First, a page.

• Pest control, e.g., window nets, impenetrable building, insecticide lamps, preventative activities performed and supervised by outsourced pest control specialists.
Correction of the production process, corrective actions aiming to reuse clean dough.
Baking and application as fodder.
Baking and retailing as reduced quality goods.
Application as biomass.
Lack of supervision over machinery and equipment.Improper quality of semi-finished products ready for baking.
Production losses.
  • Supervision over machinery and equipment—inspections and overhauls scheduled according to operation and maintenance documentation.
  • Observance of legal regulations on the supervision of machinery and equipment.
  • Employment of qualified employees and providing relevant training.
Correction of the production process, corrective actions aiming to reuse clean dough.
Baking and application as fodder.
Application as biomass.
RP 2. Portioning and shaping (including shaping the dough, placing it in baking moulds, cutting, forming the dough, sprinkling)Improper conditions of performing individual stages of the production process.
Unqualified and untrained employees.
Secondary impurities.
Improper conditions of production of baking and confectionery products.
Secondary impurities.
Human factor.
Ambient impurities—physical hazard. Impurities caused by pests.
Impurities caused by employees failing to observe good hygiene practices.
Production losses and customer complaints.
  • Properly supervised production vicinity, elimination of defective machinery and equipment, dangerous items that may be potential sources of impurities. Reduction, to the minimal possible extent, the presence of dangerous items, e.g., glasses not allowed in the production process, staples not permitted to use, elimination of glass. Supervision over glass and plastic, daily controls and records. Control of moulds and elimination of any damaged ones.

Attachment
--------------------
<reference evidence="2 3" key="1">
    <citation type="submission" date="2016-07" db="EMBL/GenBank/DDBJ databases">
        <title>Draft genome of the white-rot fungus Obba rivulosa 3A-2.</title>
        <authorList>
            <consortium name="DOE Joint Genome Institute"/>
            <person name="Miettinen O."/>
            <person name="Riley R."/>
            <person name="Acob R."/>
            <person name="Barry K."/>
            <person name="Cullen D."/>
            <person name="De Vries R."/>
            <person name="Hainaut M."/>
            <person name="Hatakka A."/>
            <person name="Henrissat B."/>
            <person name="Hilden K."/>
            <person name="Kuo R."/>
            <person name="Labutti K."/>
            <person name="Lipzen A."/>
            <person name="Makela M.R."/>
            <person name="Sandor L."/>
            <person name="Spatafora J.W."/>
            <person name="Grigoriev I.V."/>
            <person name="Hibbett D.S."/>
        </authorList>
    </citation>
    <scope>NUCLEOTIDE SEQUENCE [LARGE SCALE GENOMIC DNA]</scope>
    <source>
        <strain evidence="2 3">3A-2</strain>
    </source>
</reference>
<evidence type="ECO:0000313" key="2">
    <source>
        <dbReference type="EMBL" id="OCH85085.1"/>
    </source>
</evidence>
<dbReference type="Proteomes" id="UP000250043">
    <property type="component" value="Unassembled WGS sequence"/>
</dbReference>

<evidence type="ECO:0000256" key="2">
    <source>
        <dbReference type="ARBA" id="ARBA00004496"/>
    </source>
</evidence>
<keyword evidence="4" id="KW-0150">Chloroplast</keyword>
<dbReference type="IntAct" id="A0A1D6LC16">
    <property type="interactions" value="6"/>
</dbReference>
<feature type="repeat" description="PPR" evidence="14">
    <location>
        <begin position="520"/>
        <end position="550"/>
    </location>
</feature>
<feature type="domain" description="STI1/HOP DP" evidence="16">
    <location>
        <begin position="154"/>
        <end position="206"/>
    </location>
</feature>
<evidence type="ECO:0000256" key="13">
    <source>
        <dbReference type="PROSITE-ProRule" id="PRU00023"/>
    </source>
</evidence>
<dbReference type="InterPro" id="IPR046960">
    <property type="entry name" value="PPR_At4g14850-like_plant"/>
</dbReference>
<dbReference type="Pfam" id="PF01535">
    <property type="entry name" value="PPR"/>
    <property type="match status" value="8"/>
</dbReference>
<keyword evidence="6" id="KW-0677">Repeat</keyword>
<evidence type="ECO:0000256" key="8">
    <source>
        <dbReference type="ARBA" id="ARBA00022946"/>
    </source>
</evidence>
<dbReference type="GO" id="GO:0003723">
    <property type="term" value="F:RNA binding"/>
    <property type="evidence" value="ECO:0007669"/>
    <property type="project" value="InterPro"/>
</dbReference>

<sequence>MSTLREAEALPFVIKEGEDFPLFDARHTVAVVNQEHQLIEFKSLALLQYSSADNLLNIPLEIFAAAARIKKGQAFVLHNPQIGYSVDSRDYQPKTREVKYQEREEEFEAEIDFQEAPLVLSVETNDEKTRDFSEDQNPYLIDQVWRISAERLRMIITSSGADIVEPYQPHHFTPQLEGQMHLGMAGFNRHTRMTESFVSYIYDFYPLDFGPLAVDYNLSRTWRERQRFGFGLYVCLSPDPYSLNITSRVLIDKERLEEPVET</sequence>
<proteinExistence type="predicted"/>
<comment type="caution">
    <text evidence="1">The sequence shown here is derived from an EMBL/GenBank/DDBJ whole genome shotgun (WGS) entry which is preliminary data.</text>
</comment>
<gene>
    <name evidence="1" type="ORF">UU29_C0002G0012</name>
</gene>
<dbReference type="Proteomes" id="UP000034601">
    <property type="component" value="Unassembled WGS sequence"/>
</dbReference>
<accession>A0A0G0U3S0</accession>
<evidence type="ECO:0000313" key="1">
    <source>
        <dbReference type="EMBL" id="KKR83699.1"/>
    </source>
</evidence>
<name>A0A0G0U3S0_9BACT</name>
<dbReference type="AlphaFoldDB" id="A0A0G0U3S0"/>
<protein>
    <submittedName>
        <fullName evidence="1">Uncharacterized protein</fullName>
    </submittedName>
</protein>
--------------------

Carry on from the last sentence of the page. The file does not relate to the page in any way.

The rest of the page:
• Training for employees. Observance of GHP by employees and controllers. Health and hygiene control before commencing work, ongoing supervision. Periodical supervision (including the observance of hygiene principles by employees). Hair nets.
  • Medical check-ups of employees prior to employment.
  • Cleaning and disinfecting machinery and equipment according to the sanitary schedule in place, using proper agents and correct concentrations.
  • Pest control, e.g., window nets, impenetrable building, insecticide lamps, preventative activities performed and supervised by outsourced pest control specialists.
  • Daily control of raw materials for sprinkling. Established rules to eliminate cross-contamination with allergens; training for employees.
Correction of the production process, corrective actions aiming to reuse clean dough.
Baking and application as fodder.
Baking and retailing as reduced quality goods.
Use for social needs.
Improper handling of the production process.Products failing to satisfy the specified quality criteria.
Improper net weight of the weighed dough portions.
Production losses.
  • Control of the semi-finished product net weight before baking, making records from the control, daily supervision.
  • Strict observance of work position instructions.
  • Training for employees and supervision.
  • Qualified supervising personnel.
Corrective actions (e.g., adding more dough before baking).
Sale at reduced price—lower quality, lower net weight.
Use for social needs.
RP 3. BakingImproper baking conditions.
Unqualified and untrained employees.
Improper operation of the oven, no supervision over the device.Failure to observe the process parameters; oven defect.
Production losses.
  • Control of the time and temperature of baking.
  • Supervision over machinery and equipment—inspections and overhauls of the oven scheduled according to operation and maintenance documentation.